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Health officials throughout the Bay Area are reminding residents to take precautions against the coronavirus, which has already killed at least 82 people worldwide.
Although no cases had been confirmed in the Bay Area as of Monday, about 3,000 people have been sickened across the globe by the virus, which originated in Wuhan, China sometime last month.
Officials with San Francisco’s Department of Public Health said as of Friday there were zero cases citywide, but they are actively monitoring the situation.
“We are working very closely with both our partners, the California Department of Public Health as well as the Centers for Disease Control, the CDC, to monitor the novel coronavirus and enact prevention measures. At this time, residents of San Francisco and the Bay Area are at very low risk of becoming infected,” said Dr. Susan Philip, DPH’s director of disease prevention and control.
“The only exception is if they’ve traveled to Wuhan, China, or have been in contact with an individual who has traveled to that area and has symptoms of respiratory illness, which includes fever, cough and shortness of breath,” she said.
To lower the chances of becoming infected, Philips recommends that people regularly wash their hands, cover their coughs with their hands and stay home when they are sick.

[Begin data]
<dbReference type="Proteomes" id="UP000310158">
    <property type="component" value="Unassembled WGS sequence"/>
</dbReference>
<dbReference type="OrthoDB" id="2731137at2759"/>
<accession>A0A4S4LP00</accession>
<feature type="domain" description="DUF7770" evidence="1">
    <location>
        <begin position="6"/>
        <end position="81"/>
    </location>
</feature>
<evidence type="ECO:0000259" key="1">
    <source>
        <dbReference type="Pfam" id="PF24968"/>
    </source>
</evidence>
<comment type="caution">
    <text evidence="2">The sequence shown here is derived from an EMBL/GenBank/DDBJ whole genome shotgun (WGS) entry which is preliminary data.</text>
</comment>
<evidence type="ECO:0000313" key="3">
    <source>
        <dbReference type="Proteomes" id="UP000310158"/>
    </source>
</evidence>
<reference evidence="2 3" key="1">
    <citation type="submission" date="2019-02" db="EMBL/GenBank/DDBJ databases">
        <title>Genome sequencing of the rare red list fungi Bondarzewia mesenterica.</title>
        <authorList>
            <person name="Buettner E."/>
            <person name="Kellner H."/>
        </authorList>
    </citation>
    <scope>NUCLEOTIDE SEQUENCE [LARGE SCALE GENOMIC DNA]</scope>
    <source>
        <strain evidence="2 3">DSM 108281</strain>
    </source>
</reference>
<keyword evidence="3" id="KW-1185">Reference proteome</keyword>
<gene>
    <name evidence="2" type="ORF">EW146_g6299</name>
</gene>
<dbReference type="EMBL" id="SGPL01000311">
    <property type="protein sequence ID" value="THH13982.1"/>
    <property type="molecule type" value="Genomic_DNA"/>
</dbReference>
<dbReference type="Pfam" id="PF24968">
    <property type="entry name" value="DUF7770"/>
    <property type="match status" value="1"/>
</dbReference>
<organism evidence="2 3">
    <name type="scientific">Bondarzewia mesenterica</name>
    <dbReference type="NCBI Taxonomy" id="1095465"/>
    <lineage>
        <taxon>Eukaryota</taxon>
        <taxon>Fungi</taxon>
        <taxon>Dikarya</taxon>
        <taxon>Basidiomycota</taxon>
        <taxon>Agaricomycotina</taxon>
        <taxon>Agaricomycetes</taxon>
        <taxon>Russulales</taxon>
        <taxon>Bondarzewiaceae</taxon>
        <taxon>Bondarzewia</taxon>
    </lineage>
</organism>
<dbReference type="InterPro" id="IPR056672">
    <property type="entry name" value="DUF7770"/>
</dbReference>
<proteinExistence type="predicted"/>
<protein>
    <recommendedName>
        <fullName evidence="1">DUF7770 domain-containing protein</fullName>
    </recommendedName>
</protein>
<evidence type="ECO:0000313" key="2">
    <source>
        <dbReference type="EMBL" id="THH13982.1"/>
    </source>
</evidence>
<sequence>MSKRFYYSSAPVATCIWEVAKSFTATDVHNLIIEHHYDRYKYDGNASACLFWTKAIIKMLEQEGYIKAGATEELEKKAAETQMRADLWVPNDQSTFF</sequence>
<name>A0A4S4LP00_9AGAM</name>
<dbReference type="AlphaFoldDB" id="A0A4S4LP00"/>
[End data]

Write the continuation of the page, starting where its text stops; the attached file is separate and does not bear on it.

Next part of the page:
“There does seem to be some person-to-person transmission happening, but we don’t know the extent to it. We also don’t know the entire severity of the illness; while some people become very, very ill with pneumonia and, as we said, some people have died. Many other people may have less severe illness and not even need to seek care in a hospital or emergency room, so there’s much to learn about this virus,” she said.
Other Bay Area counties, including Alameda, Santa Clara, Sonoma, Contra Costa and Solano, said no cases had been confirmed there.
Officials with the CDC confirmed Monday there have been five cases nationwide — two in Southern California and one each in Washington, Illinois and Arizona. In all cases, the patients had recently returned from Wuhan.
At least 100 people in 26 states were being monitored for the disease as of Monday, CDC officials said.
Coronaviruses are a large family of viruses, some of which circulate among animals like camels, cats and bats. Although rare, some viruses can evolve and infect humans, like Severe Acute Respiratory Syndrome (SARS) and Middle East Respiratory Syndrome (MERS), according to the CDC.
The CDC is monitoring people arriving from Wuhan at a handful of airports nationwide, including San Francisco International Airport.
With the Lunar New Year that began Saturday and with Chinese New Year festivities getting underway in San Francisco, city health officials said the virus should not alter anyone’s plans.
“We’re not advising people change their plans for Lunar New Year,” Philip said.
Anyone who has traveled to Wuhan in the last three weeks, has come in contact with someone who has, or has respiratory symptoms is urged to seek medical care right away and let their providers know about any recent travel.